When do you think it was that you stopped believe you deserved good things?
Not the icecream after a desert as a kid. The idea that you weren’t worth someone’s time. That you gave up on wanting the best things for yourself because you “set your goals too high”, and that it wasn’t realistic of you to want those things.
… even though other people around you got them, seemingly without effort.
When was it you accepted that you didn’t deserve to be validated?
I’ve been thinking about this for three months now. Trying to decide when it was exactly, what one person, some stranger, did this to me. To make me think that it didn’t matter what I wanted, I didn’t deserve all those good things because it was beyond my ability, but more importantly, was worth more than I was worth.
Like my worth has a price tag that I don’t get to decide. That’s based on the outside. On a score on a sheet of paper. On the figure in a bank account or the brand of car I drive.
That somehow I have a preset status of life like I’ll never achieve my dreams. Because for all those people around me who present this façade of what a life should look like, and I think it’s a lie until its not. They have those things… and it’s not what I have. That there are people with years weighing them down that failed. That there are younger people who’ve achieved goals in less time than me.
Like life is a path, a ladder, a series of steps and the only ones that matter is higher, up, more!
Even when I was too scared to take that first step because it wasn’t a step it was a plunge, and I was falling and lost and uncertain. When it wasn’t a path through a wood but a run through a forest, heart hammering, terrified of the dark. When the staircase slid me back to the bottom and I didn’t know how I was ever going to get back to where I thought I should be.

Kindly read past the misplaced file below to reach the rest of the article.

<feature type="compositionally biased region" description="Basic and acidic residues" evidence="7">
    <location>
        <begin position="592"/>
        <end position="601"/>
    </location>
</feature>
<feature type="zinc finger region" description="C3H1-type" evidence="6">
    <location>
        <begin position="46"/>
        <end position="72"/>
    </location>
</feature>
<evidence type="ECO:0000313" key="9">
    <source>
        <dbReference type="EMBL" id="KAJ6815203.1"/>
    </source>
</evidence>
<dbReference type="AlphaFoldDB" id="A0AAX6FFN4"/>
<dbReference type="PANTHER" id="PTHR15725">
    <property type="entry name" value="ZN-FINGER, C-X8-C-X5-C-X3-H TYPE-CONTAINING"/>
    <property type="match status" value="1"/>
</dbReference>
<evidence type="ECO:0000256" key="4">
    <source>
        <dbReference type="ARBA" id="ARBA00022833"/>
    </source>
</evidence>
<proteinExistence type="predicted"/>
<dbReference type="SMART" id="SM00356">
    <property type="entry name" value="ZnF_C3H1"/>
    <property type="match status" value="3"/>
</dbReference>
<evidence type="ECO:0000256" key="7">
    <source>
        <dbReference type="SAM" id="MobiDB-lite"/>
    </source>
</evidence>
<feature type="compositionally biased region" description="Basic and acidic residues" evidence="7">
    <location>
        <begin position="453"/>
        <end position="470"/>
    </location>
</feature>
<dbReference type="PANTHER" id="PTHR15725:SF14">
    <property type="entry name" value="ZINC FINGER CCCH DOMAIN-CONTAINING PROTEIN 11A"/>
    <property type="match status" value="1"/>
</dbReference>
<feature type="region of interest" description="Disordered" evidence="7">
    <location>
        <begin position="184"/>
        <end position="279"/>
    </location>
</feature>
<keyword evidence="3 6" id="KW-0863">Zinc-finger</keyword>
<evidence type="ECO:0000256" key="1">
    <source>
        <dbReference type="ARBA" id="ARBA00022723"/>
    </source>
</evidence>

As though some measure of my soul didn’t meet up to a predefined list of fate’s expectations.
That’s when I started to believe I didn’t deserve the good things. That I’d keep trying but those magical shining opportunities were beyond me. That it wasn’t feasible for me to want something that was more valuable than the weight of my soul.
A soul that’d cried more tears over rejections than I ever thought possible. Bitterly scared by the list of times where I’d tried, and it went wrong. A platform for my voice closed. Chance to help other another author as a mentor vanished. People I looked up to stating my “level” wasn’t enough to even like a tweet. Books I loved and poured my heart into sent the same stamp of rejection over and over. That the “luck” and “marketability” and “writing” itself wasn’t enough.
Or maybe those were just things I didn’t deserve. I wasn’t enough. My worth was found wanting.
My head is a strange place with big wolves inside who gnaw on the bones of my might. Who collapse this skeleton of dreams into splinters. What else did I deserve other than to be rejected?
Your measure of worth isn’t defined on someone else’s expectations.
Your dreams aren’t an amusement park ride you aren’t tall enough to ride.
Your work and effort and commitment to a career in writing isn’t a question of “enough.”
Enough is that you showed up today. That you are ready to write. That it might not be this project but the one you write tomorrow. Or the one you wrote three years ago and failed, but came back to because you loved it so. The idea that in the absolute chaos of writing, of crafting something inspired by a few clashing neurons in your brain, is amazing. Wonderful. Earth shattering.
How did you write a whole book out of a single chord, an overheard conversation, a picture that will last a lifetime?
It doesn’t make it any less wonderful that you did it, you saw it to its end, when it comes to where that book ends up. Whose hands will hold it, what hard drive it will sit squirreled away on, or what spotlight it may yet one day see.
But I hope it ends up with me. In my beta pile. In my congratulatory tweets. In a random store on the other side of the world where there was just something about the idea that made me by your book.
Keep writing for the me who believes that no one can measure your worthiness of your dreams.